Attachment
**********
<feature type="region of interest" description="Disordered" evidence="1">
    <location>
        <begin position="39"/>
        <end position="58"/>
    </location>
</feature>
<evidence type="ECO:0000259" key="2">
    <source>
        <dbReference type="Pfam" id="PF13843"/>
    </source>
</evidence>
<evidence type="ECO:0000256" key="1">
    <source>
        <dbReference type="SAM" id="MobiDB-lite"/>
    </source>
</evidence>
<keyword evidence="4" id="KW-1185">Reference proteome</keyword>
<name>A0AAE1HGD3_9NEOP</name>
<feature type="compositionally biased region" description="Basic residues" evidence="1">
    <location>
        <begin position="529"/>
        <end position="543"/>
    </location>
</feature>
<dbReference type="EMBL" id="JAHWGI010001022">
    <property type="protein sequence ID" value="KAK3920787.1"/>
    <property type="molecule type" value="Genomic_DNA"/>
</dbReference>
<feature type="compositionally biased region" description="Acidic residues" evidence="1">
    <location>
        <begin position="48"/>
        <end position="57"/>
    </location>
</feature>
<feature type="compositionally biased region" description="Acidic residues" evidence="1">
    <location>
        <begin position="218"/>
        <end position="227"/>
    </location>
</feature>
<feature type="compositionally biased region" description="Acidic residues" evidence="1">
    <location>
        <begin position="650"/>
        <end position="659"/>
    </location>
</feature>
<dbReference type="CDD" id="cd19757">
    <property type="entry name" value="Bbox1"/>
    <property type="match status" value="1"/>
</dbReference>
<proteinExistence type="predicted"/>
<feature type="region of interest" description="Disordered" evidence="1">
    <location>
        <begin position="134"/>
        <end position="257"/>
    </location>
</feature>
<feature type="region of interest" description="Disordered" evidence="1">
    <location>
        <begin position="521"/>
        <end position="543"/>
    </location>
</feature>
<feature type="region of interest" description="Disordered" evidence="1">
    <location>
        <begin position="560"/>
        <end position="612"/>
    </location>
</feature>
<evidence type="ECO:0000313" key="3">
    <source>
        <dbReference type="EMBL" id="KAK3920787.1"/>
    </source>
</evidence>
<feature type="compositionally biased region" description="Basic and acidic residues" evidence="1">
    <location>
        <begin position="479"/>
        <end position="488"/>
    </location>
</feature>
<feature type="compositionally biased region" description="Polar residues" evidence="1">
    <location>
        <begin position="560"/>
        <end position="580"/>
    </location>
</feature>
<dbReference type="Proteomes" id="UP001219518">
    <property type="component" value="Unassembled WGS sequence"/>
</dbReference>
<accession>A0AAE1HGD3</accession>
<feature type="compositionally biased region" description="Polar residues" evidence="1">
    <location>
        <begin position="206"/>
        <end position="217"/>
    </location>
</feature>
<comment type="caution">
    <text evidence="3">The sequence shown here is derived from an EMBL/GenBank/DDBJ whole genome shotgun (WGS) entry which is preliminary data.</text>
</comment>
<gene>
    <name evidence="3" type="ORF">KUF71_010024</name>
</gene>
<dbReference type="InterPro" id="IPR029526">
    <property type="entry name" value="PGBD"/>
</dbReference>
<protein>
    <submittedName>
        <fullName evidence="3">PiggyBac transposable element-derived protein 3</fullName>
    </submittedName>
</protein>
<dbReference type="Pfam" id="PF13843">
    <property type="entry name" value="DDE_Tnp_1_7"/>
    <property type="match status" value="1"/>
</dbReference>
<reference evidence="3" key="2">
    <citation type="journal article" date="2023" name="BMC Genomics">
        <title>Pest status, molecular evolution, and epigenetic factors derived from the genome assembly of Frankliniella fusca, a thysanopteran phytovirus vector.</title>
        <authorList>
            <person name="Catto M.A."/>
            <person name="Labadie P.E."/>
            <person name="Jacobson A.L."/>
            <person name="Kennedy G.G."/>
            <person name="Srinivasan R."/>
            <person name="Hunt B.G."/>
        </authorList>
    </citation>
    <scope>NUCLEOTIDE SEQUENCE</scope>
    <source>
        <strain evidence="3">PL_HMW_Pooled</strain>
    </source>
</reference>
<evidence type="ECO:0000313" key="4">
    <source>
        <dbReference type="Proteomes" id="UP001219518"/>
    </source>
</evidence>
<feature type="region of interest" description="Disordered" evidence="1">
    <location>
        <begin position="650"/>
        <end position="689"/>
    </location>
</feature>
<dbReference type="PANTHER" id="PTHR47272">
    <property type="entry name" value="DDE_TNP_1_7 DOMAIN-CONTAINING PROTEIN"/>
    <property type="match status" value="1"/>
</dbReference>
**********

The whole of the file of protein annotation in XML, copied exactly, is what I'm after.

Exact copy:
<feature type="region of interest" description="Disordered" evidence="1">
    <location>
        <begin position="39"/>
        <end position="58"/>
    </location>
</feature>
<evidence type="ECO:0000259" key="2">
    <source>
        <dbReference type="Pfam" id="PF13843"/>
    </source>
</evidence>
<evidence type="ECO:0000256" key="1">
    <source>
        <dbReference type="SAM" id="MobiDB-lite"/>
    </source>
</evidence>
<keyword evidence="4" id="KW-1185">Reference proteome</keyword>
<name>A0AAE1HGD3_9NEOP</name>
<feature type="compositionally biased region" description="Basic residues" evidence="1">
    <location>
        <begin position="529"/>
        <end position="543"/>
    </location>
</feature>
<dbReference type="EMBL" id="JAHWGI010001022">
    <property type="protein sequence ID" value="KAK3920787.1"/>
    <property type="molecule type" value="Genomic_DNA"/>
</dbReference>
<feature type="compositionally biased region" description="Acidic residues" evidence="1">
    <location>
        <begin position="48"/>
        <end position="57"/>
    </location>
</feature>
<feature type="compositionally biased region" description="Acidic residues" evidence="1">
    <location>
        <begin position="218"/>
        <end position="227"/>
    </location>
</feature>
<feature type="compositionally biased region" description="Acidic residues" evidence="1">
    <location>
        <begin position="650"/>
        <end position="659"/>
    </location>
</feature>
<dbReference type="CDD" id="cd19757">
    <property type="entry name" value="Bbox1"/>
    <property type="match status" value="1"/>
</dbReference>
<proteinExistence type="predicted"/>
<feature type="region of interest" description="Disordered" evidence="1">
    <location>
        <begin position="134"/>
        <end position="257"/>
    </location>
</feature>
<feature type="region of interest" description="Disordered" evidence="1">
    <location>
        <begin position="521"/>
        <end position="543"/>
    </location>
</feature>
<feature type="region of interest" description="Disordered" evidence="1">
    <location>
        <begin position="560"/>
        <end position="612"/>
    </location>
</feature>
<evidence type="ECO:0000313" key="3">
    <source>
        <dbReference type="EMBL" id="KAK3920787.1"/>
    </source>
</evidence>
<feature type="compositionally biased region" description="Basic and acidic residues" evidence="1">
    <location>
        <begin position="479"/>
        <end position="488"/>
    </location>
</feature>
<feature type="compositionally biased region" description="Polar residues" evidence="1">
    <location>
        <begin position="560"/>
        <end position="580"/>
    </location>
</feature>
<dbReference type="Proteomes" id="UP001219518">
    <property type="component" value="Unassembled WGS sequence"/>
</dbReference>
<accession>A0AAE1HGD3</accession>
<feature type="compositionally biased region" description="Polar residues" evidence="1">
    <location>
        <begin position="206"/>
        <end position="217"/>
    </location>
</feature>
<comment type="caution">
    <text evidence="3">The sequence shown here is derived from an EMBL/GenBank/DDBJ whole genome shotgun (WGS) entry which is preliminary data.</text>
</comment>
<gene>
    <name evidence="3" type="ORF">KUF71_010024</name>
</gene>
<dbReference type="InterPro" id="IPR029526">
    <property type="entry name" value="PGBD"/>
</dbReference>
<protein>
    <submittedName>
        <fullName evidence="3">PiggyBac transposable element-derived protein 3</fullName>
    </submittedName>
</protein>
<dbReference type="Pfam" id="PF13843">
    <property type="entry name" value="DDE_Tnp_1_7"/>
    <property type="match status" value="1"/>
</dbReference>
<reference evidence="3" key="2">
    <citation type="journal article" date="2023" name="BMC Genomics">
        <title>Pest status, molecular evolution, and epigenetic factors derived from the genome assembly of Frankliniella fusca, a thysanopteran phytovirus vector.</title>
        <authorList>
            <person name="Catto M.A."/>
            <person name="Labadie P.E."/>
            <person name="Jacobson A.L."/>
            <person name="Kennedy G.G."/>
            <person name="Srinivasan R."/>
            <person name="Hunt B.G."/>
        </authorList>
    </citation>
    <scope>NUCLEOTIDE SEQUENCE</scope>
    <source>
        <strain evidence="3">PL_HMW_Pooled</strain>
    </source>
</reference>
<evidence type="ECO:0000313" key="4">
    <source>
        <dbReference type="Proteomes" id="UP001219518"/>
    </source>
</evidence>
<feature type="region of interest" description="Disordered" evidence="1">
    <location>
        <begin position="650"/>
        <end position="689"/>
    </location>
</feature>
<dbReference type="PANTHER" id="PTHR47272">
    <property type="entry name" value="DDE_TNP_1_7 DOMAIN-CONTAINING PROTEIN"/>
    <property type="match status" value="1"/>
</dbReference>